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Sunday, May 19, 2013

Adding Volume AND Pan Control to Windows 7

How many times do you listen to sound on your PC and want to pan left or right? I do often enough to get tired of what is required to get to the "Balance" controls:

  1. Click the Speaker icon.
  2. Click Mixer (below the fader).
  3. Click the icon for the Device you're listening to.
  4. Click the Levels tab.
  5. Click the Balance button.
  6. Adjust the faders for "1" (Left) and "2" (Right).
Actually, having the individual settings can be helpful at times, but for quick pans, they're a pain.

Thanks to an Alan Henry post on Lifehacker, I learned of a small windows program, SimpleSndVol, that puts a new volume fader with a pan slider onto the task bar tray.

The download link on Alan's post has changed, and here's where to download the file as of this writing.

It's free, but donations are accepted.

After virus checking the file, install it -- and you'll end up with two volume controls -- the Windows one and the SimpleSndVol one (which may require clicking on the "Show hidden icons" up arrow to see).

To unhide SimpleSndVol and hide the Windows version:
  1. Windows Start button.
  2. Type "customize" in the search field.
  3. Click "Customize icons on the taskbar."
  4.  Set Volume to "Hide icon and notifications." It will still be available by clicking the "Show hidden icons" up arrow, and you may still want to use it.
  5. Set SimpleSndVol to Show icon and notifications. It will "stick" to the taskbar now.
  6. Click the "OK" button.
As for SimpleSndVol, here are my observations (this is for version SimpleSndVol-
  1. It works! To check it out, I opened the Windows Balance faders (you can click the "Mixer" link on SimpleSndVol and follow the steps at the top of this post to see them). Then I panned left and right, watching the Windows Balance sliders move.
  2. To jump to left, middle or right pan, the L, 0 and R below the slider will do the trick.
  3. Clicking to the left or right of the slider will result in a 10% change in the balance in that direction. [Strangely enough, if the slider is at extreme right or left, that same clicking results in a 9% change up to 27% where it then starts making 10% changes again.]
  4. The first time I right clicked the SimpleSndVol icon and selected "Settings," I received a .net error message. I chose to continue the program, clicked on "Settings" again, and it worked without an error.
  5. For me, using the center scroll of the mouse when over the SimpleSndVol icon was a very slow method of volume control. It's easier to click and open the control. I'm pretty sure this depended on my mouse settings.
  6. Middle clicking on the icon is a quick way to mute the sound.
  7. Right clicking the icon gives you the same access to sound settings that you have with the Windows Volume control.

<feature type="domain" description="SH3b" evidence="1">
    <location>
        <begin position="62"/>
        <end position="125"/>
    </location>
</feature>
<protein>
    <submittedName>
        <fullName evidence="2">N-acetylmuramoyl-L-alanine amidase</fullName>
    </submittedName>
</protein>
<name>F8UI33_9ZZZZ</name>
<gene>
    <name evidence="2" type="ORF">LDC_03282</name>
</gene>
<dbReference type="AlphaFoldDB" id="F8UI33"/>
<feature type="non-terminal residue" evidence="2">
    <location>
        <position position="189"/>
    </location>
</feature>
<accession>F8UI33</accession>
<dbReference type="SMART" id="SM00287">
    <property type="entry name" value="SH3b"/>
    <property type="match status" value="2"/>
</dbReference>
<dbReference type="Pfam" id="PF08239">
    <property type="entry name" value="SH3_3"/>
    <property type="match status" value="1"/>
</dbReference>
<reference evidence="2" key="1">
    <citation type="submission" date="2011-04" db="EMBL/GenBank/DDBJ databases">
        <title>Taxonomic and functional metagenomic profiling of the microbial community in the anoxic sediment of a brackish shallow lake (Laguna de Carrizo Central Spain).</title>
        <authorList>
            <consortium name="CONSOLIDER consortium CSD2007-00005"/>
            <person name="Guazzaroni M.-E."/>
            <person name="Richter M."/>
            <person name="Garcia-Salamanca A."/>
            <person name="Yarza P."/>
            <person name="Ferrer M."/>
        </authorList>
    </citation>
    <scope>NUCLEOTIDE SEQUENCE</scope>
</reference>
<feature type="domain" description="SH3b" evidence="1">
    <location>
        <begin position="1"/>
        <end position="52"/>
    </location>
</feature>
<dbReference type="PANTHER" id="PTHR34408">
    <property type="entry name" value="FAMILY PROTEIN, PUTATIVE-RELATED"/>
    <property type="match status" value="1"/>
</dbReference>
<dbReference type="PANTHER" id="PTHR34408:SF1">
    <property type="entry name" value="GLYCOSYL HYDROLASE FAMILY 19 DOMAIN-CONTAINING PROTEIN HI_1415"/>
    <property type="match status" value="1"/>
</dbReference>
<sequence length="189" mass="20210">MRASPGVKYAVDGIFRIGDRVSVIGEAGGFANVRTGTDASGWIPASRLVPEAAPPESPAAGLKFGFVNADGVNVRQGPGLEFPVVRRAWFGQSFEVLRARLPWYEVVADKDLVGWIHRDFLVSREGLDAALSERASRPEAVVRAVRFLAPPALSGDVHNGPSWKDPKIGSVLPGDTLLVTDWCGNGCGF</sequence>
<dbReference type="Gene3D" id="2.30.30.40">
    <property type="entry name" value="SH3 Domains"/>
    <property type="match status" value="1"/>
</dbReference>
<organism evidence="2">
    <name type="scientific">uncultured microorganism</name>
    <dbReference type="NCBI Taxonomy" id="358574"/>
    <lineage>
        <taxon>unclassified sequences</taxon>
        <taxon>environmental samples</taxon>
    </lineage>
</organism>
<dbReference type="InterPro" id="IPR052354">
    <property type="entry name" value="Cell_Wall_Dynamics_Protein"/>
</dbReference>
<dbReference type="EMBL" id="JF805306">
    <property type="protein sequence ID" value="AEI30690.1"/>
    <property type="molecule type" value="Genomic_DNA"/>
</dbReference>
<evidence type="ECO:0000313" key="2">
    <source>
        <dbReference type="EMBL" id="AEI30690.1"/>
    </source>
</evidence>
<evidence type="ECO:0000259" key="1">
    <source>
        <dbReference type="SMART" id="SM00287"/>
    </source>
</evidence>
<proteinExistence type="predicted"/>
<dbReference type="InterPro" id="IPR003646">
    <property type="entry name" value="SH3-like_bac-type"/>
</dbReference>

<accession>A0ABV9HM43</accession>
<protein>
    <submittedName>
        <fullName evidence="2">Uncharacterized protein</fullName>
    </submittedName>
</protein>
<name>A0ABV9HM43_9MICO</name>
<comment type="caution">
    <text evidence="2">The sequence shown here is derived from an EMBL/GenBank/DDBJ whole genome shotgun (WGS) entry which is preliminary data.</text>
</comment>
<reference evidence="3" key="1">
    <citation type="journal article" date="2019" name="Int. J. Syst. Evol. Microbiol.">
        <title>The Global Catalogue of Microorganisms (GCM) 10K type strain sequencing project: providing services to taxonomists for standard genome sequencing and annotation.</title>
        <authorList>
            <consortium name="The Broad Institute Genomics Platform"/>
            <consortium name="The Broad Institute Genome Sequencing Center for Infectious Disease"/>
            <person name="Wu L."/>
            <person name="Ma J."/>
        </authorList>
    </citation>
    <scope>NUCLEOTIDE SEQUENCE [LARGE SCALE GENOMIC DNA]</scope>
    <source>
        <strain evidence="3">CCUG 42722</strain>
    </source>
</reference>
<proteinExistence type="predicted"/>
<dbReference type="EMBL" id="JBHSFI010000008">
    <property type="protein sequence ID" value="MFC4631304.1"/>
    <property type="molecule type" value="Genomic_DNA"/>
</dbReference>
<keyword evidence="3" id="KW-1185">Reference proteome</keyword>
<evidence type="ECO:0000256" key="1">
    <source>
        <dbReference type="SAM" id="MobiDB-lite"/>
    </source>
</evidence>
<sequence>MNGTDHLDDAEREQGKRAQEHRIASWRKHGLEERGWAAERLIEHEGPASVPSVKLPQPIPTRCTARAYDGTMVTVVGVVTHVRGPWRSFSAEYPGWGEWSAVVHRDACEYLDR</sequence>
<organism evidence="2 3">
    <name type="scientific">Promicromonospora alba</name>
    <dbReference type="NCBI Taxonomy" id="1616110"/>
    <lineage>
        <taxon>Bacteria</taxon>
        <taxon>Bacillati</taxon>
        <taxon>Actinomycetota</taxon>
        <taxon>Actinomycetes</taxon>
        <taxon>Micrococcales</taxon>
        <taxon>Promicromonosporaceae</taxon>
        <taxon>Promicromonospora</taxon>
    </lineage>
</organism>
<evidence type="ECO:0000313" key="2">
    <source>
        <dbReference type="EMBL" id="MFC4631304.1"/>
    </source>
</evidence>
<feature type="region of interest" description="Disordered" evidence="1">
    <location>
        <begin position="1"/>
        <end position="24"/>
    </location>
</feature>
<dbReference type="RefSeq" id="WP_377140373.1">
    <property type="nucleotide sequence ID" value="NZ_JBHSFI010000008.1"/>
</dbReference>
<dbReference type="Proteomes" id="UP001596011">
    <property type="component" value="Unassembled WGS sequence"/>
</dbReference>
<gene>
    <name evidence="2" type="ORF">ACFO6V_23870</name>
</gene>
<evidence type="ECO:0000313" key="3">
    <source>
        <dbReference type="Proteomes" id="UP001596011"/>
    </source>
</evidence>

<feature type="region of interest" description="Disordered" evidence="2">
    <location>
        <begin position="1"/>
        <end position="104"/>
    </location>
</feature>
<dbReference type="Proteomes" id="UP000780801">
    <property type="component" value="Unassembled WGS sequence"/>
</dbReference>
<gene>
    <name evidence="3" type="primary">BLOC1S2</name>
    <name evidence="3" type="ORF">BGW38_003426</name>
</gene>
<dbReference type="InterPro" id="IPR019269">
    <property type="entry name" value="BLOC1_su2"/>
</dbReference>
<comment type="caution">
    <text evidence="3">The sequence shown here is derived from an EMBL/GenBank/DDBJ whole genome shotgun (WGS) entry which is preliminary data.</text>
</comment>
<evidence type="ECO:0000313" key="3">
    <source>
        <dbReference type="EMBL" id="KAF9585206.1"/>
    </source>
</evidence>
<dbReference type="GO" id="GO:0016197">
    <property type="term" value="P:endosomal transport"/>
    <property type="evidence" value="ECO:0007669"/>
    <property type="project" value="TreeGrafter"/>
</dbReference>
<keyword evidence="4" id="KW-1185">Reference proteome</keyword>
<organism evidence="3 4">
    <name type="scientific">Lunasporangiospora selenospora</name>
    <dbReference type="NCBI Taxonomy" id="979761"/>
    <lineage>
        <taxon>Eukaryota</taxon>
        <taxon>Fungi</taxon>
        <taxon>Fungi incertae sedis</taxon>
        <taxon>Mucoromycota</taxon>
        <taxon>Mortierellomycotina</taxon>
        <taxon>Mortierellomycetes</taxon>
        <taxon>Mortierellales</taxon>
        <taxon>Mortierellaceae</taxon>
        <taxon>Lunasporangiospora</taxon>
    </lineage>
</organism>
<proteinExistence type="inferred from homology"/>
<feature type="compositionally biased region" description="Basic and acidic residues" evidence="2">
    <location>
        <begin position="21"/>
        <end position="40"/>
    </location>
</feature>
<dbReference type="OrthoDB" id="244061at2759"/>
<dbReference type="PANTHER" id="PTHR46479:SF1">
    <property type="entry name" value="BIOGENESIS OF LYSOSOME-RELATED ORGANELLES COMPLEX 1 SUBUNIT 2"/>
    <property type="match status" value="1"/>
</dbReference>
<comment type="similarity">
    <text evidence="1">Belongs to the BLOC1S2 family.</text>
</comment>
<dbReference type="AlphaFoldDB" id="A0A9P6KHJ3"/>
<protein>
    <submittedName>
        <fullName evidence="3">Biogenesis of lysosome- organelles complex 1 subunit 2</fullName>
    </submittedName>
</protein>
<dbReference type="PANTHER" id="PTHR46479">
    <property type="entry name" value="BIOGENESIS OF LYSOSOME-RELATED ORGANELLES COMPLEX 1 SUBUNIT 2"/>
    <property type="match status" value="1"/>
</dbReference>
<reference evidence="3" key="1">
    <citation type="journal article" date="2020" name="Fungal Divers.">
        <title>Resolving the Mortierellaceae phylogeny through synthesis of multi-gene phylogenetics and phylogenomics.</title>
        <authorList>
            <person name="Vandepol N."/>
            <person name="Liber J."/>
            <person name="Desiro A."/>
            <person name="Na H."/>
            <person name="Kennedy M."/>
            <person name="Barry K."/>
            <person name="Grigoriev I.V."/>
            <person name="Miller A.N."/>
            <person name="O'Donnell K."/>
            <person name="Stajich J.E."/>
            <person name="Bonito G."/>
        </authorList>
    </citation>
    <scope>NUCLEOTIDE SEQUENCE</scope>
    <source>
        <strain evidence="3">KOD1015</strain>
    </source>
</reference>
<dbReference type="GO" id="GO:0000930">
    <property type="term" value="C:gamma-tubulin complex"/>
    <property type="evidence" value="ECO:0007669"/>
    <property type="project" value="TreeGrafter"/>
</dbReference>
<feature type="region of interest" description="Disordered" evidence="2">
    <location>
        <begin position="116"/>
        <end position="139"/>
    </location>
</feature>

8. Some of the icons included with the program reflect the volume level without having to open the fader.
  9. The SimpleSndVol control minimizes milliseconds after you move the mouse off it. It would be nice if it stayed on the screen even with an errant move off the control.
I give it a thumbs up and have made a donation to the author.

Friday, May 17, 2013

Visiting the Past

I'm revisiting the game music that I wrote almost two decades ago. It's an attempt to get it to sound like I imagined it with "real" instruments -- hopefully keeping the feel/personality of the original.

Luckily, I kept the original MIDI files (and Sequencer Plus Gold .SNG files).

Unluckily, I cannot find the instrument banks I slaved over to create the earliest FM synth songs. Maybe I failed to save them. That would be the equivalent of saving a sequencer file today and twenty years later remembering that you didn't save the instrument plugins that create the actual instrument sounds. YIKES! Double YIKES if they're pure synthesized sounds that you designed yourself, tweaking forever to get them just right for your music.

These old song files are in directories based upon the name of the project producer or the project. I started with the A's, and the first was "Alan." That would be Alan Blum, and the project was "Major Stryker," a SHMUP or Shoot 'em Up -- just "shooter" back in the day.

The first of many lessons I learned when working on the first song was I saved the  .MID files "back then" as Type 0 files. The reason: software that translated the MID file to a file containing a stream of Adlib card FM synth data required a "one track" MID file. Yes, all the data was on ONE MIDI track.

Luckily, most sequencers intelligently separate the one MIDI track into individual tracks for each MIDI channel.
This is the Sequencer Plus Gold file for SUPRNOVA. FM synth cards had limited polyphony. If you used "Percussive" Mode, you were more limited in polyphony (max. notes on at one time). "Melodic" mode had more polyphony, so I created the percussion sounds I needed. Here, I'm limited to 9 note polyphony. I put each instrument sound on a different track. The hihat has two channels, one for closed and one for open. The programs ("Prg"") were patch numbers. This sound bank was created by tweaking the patch closest to the sound I was looking for. So whatever instrument was originally in patch 6 sounded somewhat like a Kick, and changing the patch parameters got it to sound "acceptable." Here the track names are visible because this file was saved as a SPGold .SNG file.